According to a report from USAToday.com, Robert Freeman, the photographer responsible for making some of The Beatles’ most famous album covers, died earlier this weekend at the age of 82-years. A statement released on the official website for the band revealed Freeman’s death on Friday, but they didn’t state what caused it.
Reportedly, Freeman was born in 1936, and he first kicked off his career working for London’s Sunday Times as a photojournalist. He took shots of leading jazz musicians before going on to work with The Beatles.
Freeman captured the notorious photo for the band’s 1963 record, With The Beatles, featuring all four members of the band on the album cover using a subtle-shadow effect. It subsequently became the definitive picture of The Beatles, and was used again for the 1964 record, Meet The Beatles!
Paul McCartney, one of two remaining members of the band, took to his social media tribute to explain the origin of the photograph, shattering some myths and misconceptions in the process. Paul said online that the photo was actually taken in the hallway of a hotel where the light was coming in from the windows.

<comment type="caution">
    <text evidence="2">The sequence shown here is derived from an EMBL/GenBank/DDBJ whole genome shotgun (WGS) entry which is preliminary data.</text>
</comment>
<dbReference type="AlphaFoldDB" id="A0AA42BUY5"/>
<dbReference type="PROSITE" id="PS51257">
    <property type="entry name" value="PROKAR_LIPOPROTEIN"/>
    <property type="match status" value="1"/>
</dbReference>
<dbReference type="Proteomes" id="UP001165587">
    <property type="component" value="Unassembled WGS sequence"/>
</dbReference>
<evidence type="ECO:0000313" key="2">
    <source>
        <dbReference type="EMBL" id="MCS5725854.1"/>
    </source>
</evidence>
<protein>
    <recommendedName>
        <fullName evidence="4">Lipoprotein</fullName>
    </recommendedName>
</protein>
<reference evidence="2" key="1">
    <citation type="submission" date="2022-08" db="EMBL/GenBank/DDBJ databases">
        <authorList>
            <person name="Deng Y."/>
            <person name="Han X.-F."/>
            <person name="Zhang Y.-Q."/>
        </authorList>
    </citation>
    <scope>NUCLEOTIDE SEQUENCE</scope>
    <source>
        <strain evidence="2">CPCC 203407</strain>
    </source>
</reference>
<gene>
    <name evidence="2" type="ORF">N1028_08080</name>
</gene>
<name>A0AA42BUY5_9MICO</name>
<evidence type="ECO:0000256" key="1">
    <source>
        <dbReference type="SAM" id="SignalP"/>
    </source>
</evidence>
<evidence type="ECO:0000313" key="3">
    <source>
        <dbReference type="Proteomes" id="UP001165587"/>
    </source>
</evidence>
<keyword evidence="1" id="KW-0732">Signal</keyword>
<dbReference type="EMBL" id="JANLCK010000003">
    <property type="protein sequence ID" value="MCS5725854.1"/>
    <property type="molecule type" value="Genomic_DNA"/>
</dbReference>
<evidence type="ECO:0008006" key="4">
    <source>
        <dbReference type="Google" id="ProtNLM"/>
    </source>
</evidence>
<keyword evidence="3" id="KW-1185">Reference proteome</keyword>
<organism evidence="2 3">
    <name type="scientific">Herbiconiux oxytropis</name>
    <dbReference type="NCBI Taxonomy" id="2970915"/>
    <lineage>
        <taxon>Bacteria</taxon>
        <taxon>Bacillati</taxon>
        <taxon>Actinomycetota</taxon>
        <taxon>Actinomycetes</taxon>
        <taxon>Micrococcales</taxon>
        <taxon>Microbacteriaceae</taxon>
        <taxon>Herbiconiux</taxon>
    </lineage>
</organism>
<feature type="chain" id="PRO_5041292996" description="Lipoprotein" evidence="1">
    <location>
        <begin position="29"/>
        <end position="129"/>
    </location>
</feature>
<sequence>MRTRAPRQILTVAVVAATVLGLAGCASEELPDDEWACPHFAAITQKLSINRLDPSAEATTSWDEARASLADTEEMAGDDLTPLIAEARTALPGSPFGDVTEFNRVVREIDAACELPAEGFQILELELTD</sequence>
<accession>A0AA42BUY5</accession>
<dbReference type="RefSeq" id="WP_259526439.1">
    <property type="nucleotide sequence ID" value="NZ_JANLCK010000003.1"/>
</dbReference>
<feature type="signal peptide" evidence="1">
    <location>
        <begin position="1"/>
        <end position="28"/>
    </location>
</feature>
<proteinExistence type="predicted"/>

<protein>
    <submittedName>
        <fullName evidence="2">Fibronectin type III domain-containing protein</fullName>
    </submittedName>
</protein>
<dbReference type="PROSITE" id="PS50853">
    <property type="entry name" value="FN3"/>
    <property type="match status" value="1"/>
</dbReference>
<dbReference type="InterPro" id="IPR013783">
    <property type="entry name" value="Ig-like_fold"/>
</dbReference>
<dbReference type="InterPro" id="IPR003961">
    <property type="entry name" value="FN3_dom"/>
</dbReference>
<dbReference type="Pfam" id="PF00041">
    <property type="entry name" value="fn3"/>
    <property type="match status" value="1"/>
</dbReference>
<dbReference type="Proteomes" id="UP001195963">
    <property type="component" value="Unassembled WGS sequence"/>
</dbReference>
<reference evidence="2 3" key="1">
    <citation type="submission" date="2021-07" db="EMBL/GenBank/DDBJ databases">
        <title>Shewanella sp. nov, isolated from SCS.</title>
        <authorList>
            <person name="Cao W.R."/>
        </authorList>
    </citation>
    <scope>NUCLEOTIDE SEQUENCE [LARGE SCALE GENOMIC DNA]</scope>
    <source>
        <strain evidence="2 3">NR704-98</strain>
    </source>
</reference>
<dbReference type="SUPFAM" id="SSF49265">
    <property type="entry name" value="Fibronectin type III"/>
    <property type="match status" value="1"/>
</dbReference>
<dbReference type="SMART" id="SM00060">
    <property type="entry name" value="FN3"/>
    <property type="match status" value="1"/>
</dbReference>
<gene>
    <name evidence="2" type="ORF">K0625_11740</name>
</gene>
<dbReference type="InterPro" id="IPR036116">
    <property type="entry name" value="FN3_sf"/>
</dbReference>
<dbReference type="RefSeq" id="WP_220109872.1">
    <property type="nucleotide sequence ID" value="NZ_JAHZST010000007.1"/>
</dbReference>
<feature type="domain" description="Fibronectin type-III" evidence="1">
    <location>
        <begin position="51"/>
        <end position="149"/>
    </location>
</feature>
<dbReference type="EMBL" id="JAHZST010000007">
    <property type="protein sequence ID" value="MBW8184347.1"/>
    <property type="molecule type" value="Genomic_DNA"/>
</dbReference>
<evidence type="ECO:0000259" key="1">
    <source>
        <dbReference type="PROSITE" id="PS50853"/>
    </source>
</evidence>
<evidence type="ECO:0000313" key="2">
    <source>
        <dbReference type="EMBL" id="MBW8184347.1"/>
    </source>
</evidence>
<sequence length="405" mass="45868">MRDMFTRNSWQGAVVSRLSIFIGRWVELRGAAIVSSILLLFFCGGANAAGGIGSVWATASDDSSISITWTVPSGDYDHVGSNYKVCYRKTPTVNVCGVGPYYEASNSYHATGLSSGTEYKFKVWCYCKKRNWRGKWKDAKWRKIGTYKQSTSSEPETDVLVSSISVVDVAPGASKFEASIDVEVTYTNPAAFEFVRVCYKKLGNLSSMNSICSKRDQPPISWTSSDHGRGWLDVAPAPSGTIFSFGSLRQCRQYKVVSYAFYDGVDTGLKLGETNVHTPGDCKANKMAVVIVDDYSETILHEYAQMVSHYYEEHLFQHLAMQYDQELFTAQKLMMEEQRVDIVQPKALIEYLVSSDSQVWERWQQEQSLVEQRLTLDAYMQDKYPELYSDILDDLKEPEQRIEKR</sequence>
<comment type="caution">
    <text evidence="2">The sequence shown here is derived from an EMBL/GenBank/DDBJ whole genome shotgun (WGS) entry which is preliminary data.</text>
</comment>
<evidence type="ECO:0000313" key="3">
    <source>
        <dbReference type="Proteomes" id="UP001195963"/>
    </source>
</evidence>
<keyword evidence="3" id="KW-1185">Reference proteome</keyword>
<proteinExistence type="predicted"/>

McCartney went on to say that Robert Freeman was one of their most desired people to work with, and he often was the one to create their most legendary album covers. Moreover, the bass player referred to Freeman as a “true original thinker.”
Reportedly, Freeman’s work didn’t stop there either, because he also worked on the cover for Beatles For Sale, Rubber Soul, and Help. Their 1965 record featured the faces of The Beatles altered ever so slightly, which some believe was a hint at the drug-fueled experiments to come in The Beatles’ later years.
Additionally, Ringo Starr, the other remaining member of the band, took to his Twitter account to shout out to the family members of Freeman. The Beatles lost John Lennon in 1980 after he was shot by Mark David Chapman outside of his New York City apartment. George Harrison, the guitar player of the band, passed away in 2001.